Published: Tue, May 15, 2018
Sci-tech | By Patricia Wade

SkyMapper Telescope Detects Fastest Growing Black Hole In The Universe

SkyMapper Telescope Detects Fastest Growing Black Hole In The Universe

"It would appear 10 times brighter than a full moon and nearly wash out all of the stars in the sky".

Astronomers have detected the fastest growing black hole ever known in the universe that is capable of engulfing matter equivalent to the size of the sun every two days. It is not known, however, how a black hole could grow so large, so early in the universe, and the ANU team is already on the hunt for other, faster-growing quasars to learn more.

The supermassive black hole is so powerful, that if it were at the centre of the Milky Way, all life on earth would be impossible.

In this case, the researchers discovered the black hole which, according to their estimates, was as big as 20 billion suns and growing by a percent every one million years. This also helped with its detection as light waves from the black hole red-shifted during their long journey to Earth, allowing the astronomers to use ANU's SkyMapper telescope to detect them in near-infrared.

"These large and rapidly-growing black holes are exceedingly rare, and we have been searching for them with SkyMapper for several months now", Wolf said. Looking through data from Europe's Gaia satellite, the researchers uncovered a supermassive black hole that's expanding at dizzying speeds, swallowing up the surrounding cosmos.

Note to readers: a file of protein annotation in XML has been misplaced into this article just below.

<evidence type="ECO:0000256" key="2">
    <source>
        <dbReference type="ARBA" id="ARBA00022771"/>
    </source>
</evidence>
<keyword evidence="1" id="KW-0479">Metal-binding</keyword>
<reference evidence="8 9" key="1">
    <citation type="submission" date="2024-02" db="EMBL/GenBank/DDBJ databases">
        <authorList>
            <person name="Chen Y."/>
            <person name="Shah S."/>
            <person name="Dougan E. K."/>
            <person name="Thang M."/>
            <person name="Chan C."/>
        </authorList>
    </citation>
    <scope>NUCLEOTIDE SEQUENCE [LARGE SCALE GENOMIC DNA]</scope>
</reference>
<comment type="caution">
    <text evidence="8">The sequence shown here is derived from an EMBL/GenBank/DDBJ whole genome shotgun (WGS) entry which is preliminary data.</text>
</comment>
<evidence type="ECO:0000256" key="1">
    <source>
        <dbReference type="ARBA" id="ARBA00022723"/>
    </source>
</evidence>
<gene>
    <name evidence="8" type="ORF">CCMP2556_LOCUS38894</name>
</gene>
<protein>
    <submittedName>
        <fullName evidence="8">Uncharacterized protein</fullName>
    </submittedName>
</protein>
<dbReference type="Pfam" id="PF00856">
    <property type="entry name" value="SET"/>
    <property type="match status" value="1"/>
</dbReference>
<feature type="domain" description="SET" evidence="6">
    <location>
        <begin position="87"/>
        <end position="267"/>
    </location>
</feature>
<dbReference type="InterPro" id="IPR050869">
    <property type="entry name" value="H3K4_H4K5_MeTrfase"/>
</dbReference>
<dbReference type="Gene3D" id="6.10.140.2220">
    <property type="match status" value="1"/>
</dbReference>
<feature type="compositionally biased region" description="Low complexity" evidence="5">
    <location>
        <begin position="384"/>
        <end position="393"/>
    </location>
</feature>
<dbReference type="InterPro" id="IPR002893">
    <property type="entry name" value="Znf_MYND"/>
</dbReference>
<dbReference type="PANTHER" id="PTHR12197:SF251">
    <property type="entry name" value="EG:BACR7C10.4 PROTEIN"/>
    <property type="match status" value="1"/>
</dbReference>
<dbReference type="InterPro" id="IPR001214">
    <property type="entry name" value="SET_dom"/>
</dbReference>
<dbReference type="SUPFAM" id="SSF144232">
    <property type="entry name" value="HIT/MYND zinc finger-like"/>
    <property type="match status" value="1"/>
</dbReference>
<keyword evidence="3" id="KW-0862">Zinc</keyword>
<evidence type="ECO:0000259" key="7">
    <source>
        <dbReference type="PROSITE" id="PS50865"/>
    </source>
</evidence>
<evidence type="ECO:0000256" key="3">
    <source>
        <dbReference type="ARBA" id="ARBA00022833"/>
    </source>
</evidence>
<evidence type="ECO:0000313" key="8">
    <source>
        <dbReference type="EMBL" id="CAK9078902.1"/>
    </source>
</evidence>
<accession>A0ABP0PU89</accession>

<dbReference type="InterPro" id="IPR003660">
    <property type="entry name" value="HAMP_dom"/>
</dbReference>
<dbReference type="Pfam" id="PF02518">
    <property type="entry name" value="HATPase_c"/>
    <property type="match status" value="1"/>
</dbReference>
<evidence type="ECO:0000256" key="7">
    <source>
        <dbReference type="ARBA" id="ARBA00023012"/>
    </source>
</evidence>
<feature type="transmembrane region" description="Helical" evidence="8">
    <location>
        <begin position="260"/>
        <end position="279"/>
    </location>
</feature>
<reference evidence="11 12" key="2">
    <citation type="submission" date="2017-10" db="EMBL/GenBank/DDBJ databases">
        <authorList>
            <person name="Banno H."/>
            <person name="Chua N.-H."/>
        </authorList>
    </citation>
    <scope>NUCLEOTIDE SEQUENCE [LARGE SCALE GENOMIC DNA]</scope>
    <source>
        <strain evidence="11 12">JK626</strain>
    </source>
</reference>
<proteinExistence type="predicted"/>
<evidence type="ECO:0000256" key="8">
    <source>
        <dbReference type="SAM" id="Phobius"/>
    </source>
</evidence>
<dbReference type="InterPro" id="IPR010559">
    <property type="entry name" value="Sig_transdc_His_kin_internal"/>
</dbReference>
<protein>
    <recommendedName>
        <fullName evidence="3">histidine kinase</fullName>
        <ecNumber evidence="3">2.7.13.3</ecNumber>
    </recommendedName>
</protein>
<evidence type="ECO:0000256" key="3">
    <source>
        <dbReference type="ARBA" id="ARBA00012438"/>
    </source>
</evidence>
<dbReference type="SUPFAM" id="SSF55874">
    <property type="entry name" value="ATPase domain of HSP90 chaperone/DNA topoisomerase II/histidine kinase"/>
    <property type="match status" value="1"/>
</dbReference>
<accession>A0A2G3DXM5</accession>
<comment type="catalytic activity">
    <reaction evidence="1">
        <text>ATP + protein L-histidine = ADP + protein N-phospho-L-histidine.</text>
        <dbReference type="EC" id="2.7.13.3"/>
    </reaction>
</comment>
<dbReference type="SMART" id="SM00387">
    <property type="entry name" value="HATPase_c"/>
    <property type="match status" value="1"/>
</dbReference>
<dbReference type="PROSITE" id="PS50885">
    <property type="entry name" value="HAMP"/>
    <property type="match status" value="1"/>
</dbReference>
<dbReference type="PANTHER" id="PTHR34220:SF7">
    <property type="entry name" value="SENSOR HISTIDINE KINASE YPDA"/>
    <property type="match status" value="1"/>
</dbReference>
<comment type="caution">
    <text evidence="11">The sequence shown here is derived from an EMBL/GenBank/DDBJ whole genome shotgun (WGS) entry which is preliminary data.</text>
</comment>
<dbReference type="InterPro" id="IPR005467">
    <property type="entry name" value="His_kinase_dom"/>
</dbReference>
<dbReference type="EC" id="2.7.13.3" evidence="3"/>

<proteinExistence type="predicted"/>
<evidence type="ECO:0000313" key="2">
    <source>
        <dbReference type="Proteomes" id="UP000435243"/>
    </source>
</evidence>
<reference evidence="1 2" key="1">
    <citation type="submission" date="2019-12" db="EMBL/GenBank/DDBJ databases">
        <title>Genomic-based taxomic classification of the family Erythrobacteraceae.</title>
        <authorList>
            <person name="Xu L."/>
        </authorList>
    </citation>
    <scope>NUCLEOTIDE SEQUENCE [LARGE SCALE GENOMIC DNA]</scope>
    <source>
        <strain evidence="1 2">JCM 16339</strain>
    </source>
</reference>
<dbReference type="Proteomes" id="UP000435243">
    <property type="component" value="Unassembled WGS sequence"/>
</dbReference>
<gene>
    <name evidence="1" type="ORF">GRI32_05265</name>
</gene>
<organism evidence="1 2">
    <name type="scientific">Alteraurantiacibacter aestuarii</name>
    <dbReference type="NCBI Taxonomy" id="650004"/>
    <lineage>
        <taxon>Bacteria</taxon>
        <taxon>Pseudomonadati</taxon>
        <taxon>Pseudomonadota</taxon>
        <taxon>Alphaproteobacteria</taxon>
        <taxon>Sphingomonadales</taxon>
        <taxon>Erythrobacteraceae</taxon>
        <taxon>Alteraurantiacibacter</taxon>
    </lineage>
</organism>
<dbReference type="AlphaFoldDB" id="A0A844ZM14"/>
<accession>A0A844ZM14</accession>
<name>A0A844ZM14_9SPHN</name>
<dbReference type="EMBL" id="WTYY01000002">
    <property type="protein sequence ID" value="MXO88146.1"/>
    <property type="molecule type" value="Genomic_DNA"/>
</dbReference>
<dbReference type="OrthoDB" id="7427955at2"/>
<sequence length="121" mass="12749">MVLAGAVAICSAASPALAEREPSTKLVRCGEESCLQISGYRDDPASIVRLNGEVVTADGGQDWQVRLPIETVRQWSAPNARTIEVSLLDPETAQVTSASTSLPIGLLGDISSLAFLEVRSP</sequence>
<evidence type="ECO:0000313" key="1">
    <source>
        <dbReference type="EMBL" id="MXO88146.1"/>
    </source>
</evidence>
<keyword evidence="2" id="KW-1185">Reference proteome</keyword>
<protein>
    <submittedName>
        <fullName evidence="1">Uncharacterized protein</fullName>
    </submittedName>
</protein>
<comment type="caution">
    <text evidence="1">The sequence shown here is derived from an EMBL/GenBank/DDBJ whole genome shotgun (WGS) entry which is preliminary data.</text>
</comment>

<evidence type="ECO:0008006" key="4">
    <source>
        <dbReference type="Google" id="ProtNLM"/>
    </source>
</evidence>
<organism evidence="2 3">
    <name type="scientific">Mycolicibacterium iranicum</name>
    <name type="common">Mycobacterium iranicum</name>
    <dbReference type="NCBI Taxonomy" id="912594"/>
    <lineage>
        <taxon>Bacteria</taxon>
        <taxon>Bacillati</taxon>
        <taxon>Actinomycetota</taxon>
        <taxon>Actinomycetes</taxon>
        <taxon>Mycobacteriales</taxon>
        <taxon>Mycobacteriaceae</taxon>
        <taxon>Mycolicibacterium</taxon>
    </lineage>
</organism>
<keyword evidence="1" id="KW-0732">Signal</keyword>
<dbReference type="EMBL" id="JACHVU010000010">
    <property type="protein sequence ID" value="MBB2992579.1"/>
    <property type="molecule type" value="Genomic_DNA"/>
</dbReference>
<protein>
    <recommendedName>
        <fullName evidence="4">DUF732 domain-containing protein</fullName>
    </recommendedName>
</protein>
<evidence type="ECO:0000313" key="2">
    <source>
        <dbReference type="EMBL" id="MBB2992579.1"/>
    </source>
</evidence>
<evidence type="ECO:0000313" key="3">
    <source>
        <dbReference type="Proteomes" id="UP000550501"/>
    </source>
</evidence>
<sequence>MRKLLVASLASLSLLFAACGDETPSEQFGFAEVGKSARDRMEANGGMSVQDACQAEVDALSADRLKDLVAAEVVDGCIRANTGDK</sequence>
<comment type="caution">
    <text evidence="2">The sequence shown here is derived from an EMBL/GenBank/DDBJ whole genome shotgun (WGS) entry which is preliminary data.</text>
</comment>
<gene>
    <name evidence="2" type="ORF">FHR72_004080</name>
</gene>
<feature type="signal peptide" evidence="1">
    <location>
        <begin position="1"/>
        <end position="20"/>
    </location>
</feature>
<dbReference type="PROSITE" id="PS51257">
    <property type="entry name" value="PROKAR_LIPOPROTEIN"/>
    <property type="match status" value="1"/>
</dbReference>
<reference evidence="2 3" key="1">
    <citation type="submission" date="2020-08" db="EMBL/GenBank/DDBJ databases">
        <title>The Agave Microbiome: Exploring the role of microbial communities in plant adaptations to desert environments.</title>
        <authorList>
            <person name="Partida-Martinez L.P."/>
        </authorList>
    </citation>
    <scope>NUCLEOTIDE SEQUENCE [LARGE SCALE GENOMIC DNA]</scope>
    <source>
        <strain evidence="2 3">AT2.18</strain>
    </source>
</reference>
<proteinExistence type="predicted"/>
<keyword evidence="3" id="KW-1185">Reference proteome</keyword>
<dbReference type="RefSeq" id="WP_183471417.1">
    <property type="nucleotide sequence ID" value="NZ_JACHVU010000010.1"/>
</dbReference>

"That one has a mass of 5 million solar masses - that is 40,000 times less mass than the one that we have now found", Dr Wolf explained. Wolf said that with the expansion of the Universe, space gets expanded, which stretches the waves of light and transforms their color.

This black hole in the latest discussion has been spotted by the Gaia satellite of the European Space Agency, which calculated the small motions of the celestial bodies.

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The study was published May 11 in the Publications of the Astronomical Society of Australia. The identification was confirmed by spectral analysis using the ANU 2.3 metre telescope.

Astronomers are stumped by its enormous size and can't quite tell how the supermassive black hole grew that much so rapidly at a time when the universe was still so young. Wolf further added that it would have appeared as an unbelievably bright "pin-point star", which could wash out almost every star present in the celestial sphere.

"There's a big mystery about how these supermassive black holes form, because we don't understand how something could get that big that quickly; our normal theories don't work", she says.

At the same time, the rare quasar could shed more light - quite literally, as it shines bright enough to make nearby objects visible, notes ANU - into how elements are formed in the universe's oldest galaxies.

"In the past, people perhaps went for black holes that were easier to identify because they looked a bit different", Dr Wolf said.

"And it might mean that there were seeds to these black holes in the very early universe".

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